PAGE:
Coinbase confirmed in a Friday, September 22 statement receipt of the anti-money laundering (AML) registration from Banco de España. The AML registration authorizes the crypto exchange Coinbase to offer service to institutional and retail clients across Spain.
The Friday announcement affirms crypto exchange Coinbase’s success in its pursuit of expanding across Europe. Also, the registration shows the firm’s devotion to comply with the regulatory requirements.
Coinbase Enters Spanish Market Following AML Registration
Completing the registration as required by the Banco de España illustrates that Spanish users can utilize Coinbase for custody services for their digital assets. Besides, the Spanish users can execute purchase and sale transactions for their crypto assets in euro.
The San Francisco-headquartered crypto exchange indicated that the registration allows it to unveil a full suite of services and products to the Spanish market. As such, retail and institutional clients can utilize the Coinbase platform. Nonetheless, the parties are mandated to comply with the national regulatory framework.
Coinbase’s statement outlined that nearly a third of individuals living in Spain portray positive sentiments towards crypto assets. The announcement added that 29% of the adults in the country consider crypto as harboring the future of global finance. Also, Coinbase cited the statistical evidence that crypto surpasses traditional bank transfers to rank second among the most preferred payment methods.
Approval by Bank of Spain Expands Coinbase Footprint Across Europe
Nana Murugesan, vice president of international and business development in the Brian Armstrong-led coinbase, lauded the entry into the Spain market. The registration affirms the crypto exchange’s global pursuit of regulatory compliance.
Murugesan lauded the successful bid in Spain, underscoring the desire for Coinbase to operate within their territory. The statement confirmed receipt of VASP registrations granted by regulators in Ireland, Netherlands, and Italy. The firm confirmed securing the in-principle approval to unveil operations in Singapore. It plans to enter the Brazilian market.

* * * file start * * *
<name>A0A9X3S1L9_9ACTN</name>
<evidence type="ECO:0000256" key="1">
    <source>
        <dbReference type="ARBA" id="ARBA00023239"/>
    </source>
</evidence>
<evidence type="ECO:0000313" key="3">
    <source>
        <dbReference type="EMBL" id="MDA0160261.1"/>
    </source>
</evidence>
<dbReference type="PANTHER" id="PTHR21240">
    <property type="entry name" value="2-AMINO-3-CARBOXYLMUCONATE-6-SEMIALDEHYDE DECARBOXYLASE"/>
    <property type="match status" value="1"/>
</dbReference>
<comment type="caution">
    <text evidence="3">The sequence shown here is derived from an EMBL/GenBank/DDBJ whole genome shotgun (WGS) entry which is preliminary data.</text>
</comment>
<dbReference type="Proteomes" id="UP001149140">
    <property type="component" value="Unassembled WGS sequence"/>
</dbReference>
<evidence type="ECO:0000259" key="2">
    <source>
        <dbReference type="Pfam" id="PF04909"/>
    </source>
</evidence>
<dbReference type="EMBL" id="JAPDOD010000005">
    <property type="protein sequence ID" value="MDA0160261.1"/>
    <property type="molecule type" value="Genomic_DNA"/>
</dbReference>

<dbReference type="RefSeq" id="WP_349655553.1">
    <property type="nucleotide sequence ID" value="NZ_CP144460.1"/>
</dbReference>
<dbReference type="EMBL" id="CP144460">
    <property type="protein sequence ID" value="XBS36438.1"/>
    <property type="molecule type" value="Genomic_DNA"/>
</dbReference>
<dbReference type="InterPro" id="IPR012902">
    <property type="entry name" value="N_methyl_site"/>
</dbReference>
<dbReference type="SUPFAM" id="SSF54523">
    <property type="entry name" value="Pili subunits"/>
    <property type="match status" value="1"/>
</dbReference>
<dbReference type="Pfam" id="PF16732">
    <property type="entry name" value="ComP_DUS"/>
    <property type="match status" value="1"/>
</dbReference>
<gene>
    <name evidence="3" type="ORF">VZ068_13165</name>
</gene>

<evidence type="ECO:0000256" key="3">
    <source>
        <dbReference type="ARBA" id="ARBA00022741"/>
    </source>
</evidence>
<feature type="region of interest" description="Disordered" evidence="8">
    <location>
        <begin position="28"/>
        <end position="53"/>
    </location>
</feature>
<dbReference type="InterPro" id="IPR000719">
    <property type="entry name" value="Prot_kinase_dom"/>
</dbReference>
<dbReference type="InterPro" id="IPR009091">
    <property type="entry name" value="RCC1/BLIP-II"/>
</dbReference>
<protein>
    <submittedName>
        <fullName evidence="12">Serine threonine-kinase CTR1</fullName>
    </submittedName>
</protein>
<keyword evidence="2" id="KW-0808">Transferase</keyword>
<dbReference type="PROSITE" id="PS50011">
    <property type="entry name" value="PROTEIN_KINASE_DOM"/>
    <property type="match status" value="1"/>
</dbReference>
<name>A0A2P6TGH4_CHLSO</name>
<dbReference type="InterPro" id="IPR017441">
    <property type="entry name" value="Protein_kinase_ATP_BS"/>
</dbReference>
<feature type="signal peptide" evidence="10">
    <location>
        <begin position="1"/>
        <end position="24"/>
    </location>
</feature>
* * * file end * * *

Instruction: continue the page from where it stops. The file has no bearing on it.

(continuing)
Coinbase expansion in Spain comes weeks after it entered the Canadian market. The Brian Armstrong-led crypto exchange identified Canada as the Go Deep Market to pursue, given the crypto awareness in the country. It cited a recent survey by the Ontario Securities Commission indicating that over 30% of citizens were willing to acquire crypto within 12 months.
The approval of Coinbase’s bid to enter Spain’s crypto market comes shortly after Banco de España granted Crypto.com approval on June 23 as a virtual asset service provider. The move by crypto firms to register with the Bank of Spain pursues compliance with the October directive on the steps for the digital asset service providers to accomplish AML compliance.
Banco de España directed all crypto exchanges to file reports outlining efforts to avert illicit activities, including terrorism financing and money laundering. The registration of crypto exchange Coinbase aligns with its objective to establish a strong presence across Europe.
A recent update from Coinbase indicated that it had in November 2022 attempted to acquire a defunct crypto exchange, FTX Europe. Also, it would again submit a second bid to acquire the European business of the collapsed FTX in September 2023.
Coinbase to Leverage EU Regulatory Clarity as MiCA Becomes Effective
Coinbase entry into Spain follows the European Parliamentary Research Service (EPRS) directive. It recently emphasized that non-European regulators should exercise stricter oversight of the operations in the global crypto market.
The EPRS directive acknowledges that the Markets in Crypto Assets (MiCA) Act is edging closer to the implementation deadline in December 2024. As such, EPRS supports adopting a rigorous regulatory framework within non-EU jurisdictions.
Coinbase’s pursuit of a growing presence in the European market coincides with when EPRS warned that the EU financial system is vulnerable. The report indicated that the autonomy of the financial system is susceptible to its dependence on policy actions undertaken by non-EU countries applying MiCA.